Manage All Your Hardware Controls from a Single Dashboard in Windows

Since Windows Vista, Microsoft has included the Windows Mobility Center that allows you to easily manage your hardware devices like WiFi, Bluetooth, etc.., from a single dashboard. Though this feature is disabled in desktop computers, it is mainly seen in laptops and tablets and is a huge time-saver as you don’t have to open different windows to access different hardware settings. In this tutorial, we will show you a quick overview of Windows Mobility Center and how you can activate it on a desktop computer.


Access Windows Mobility Center

Like any other Windows settings, you can either access Windows Mobility Center from your “Control Panel” or you can open the power user menu by pressing “Win + X” and selecting “Mobility Center” from the list of options.


Additionally, most laptop manufacturers like Dell, HP, etc.., provide a hardware button which can be used to quickly access Windows Mobility Center with just one key press.


Features of Windows Mobility Center

Aside from manufacturer-customized options, Mobility center has six major functions, depending on the hardware installed on your PC. Let us get a quick overview of these default features.

Brightness: The Brightness tile in the Mobility center is an easy way to adjust your screen brightness without stumbling through the Windows control panel. Just slide the slider to adjust the screen brightness according to your needs and you are good to go.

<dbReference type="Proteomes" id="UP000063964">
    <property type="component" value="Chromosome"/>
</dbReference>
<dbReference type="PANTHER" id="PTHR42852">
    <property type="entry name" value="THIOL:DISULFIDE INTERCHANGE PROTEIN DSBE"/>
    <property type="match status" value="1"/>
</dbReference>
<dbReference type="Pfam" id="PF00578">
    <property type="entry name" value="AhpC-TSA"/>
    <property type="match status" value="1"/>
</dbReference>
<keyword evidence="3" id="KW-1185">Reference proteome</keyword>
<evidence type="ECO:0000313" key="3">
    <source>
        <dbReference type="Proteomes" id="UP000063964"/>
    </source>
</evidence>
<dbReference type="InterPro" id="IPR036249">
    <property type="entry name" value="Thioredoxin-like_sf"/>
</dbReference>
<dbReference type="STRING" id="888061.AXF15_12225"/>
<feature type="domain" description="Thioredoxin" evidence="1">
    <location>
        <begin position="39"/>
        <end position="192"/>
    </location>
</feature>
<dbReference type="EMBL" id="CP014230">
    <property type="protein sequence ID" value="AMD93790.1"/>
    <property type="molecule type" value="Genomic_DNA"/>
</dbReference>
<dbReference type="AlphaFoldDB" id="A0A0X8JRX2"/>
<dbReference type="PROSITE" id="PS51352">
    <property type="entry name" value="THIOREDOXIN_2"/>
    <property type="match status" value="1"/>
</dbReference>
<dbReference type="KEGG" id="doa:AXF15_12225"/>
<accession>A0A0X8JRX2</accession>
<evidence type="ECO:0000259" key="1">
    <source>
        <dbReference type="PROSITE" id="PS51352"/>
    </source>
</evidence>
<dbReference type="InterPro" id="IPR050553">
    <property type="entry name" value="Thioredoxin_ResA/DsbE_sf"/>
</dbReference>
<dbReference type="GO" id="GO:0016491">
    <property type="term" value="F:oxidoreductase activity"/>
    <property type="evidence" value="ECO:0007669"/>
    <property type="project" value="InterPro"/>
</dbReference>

Volume: The Volume control slider provides a quick way to control volume output.

Battery Status: The Battery status tile shows you the remaining battery power, and you can also quickly switch between different power plans such as Balanced, Power Saver and High Performance using the simple drop-down menu.

External Display: Using the External Display setting, you can control the second monitor’s resolution and status. You can even toggle between screens.

Sync Center: If you own other Microsoft devices like a Windows phone, then Sync Center is very helpful to sync data between devices.

Presentation Settings: This tile is extremely useful when you are up to presentations. If you enable this option, your PC will be ready for presentations by automatically disabling screensavers, removing wallpapers, changing standby/sleep settings, etc. Actually, most of these settings are pre-configured by the manufacturers.

Enable Windows Mobility Center in Desktops

To enable Windows Mobility Center in desktop PCs, you need to edit your Windows registry settings. To do that, press “Win + R”, type regedit and press the Enter button to open Windows registry editor.

Here navigate to the following key:

If you don’t find the keys “MobilePC” and “MobilityCenter,” then create those two extra keys by right-clicking and selecting the option “key”.


Select the key “Mobility Center” and on the right panel, create a new DWORD value and name it “RunOnDesktop.” Now double click on that DWORD value and change the value to “1.” Once you are done with the changes, this is what it should look like.


You can now access Windows Mobility Center by typing mblctr into the run command (Win + R).


That’s all there is to do and it is that simple to add Windows Mobility Center to desktop PCs.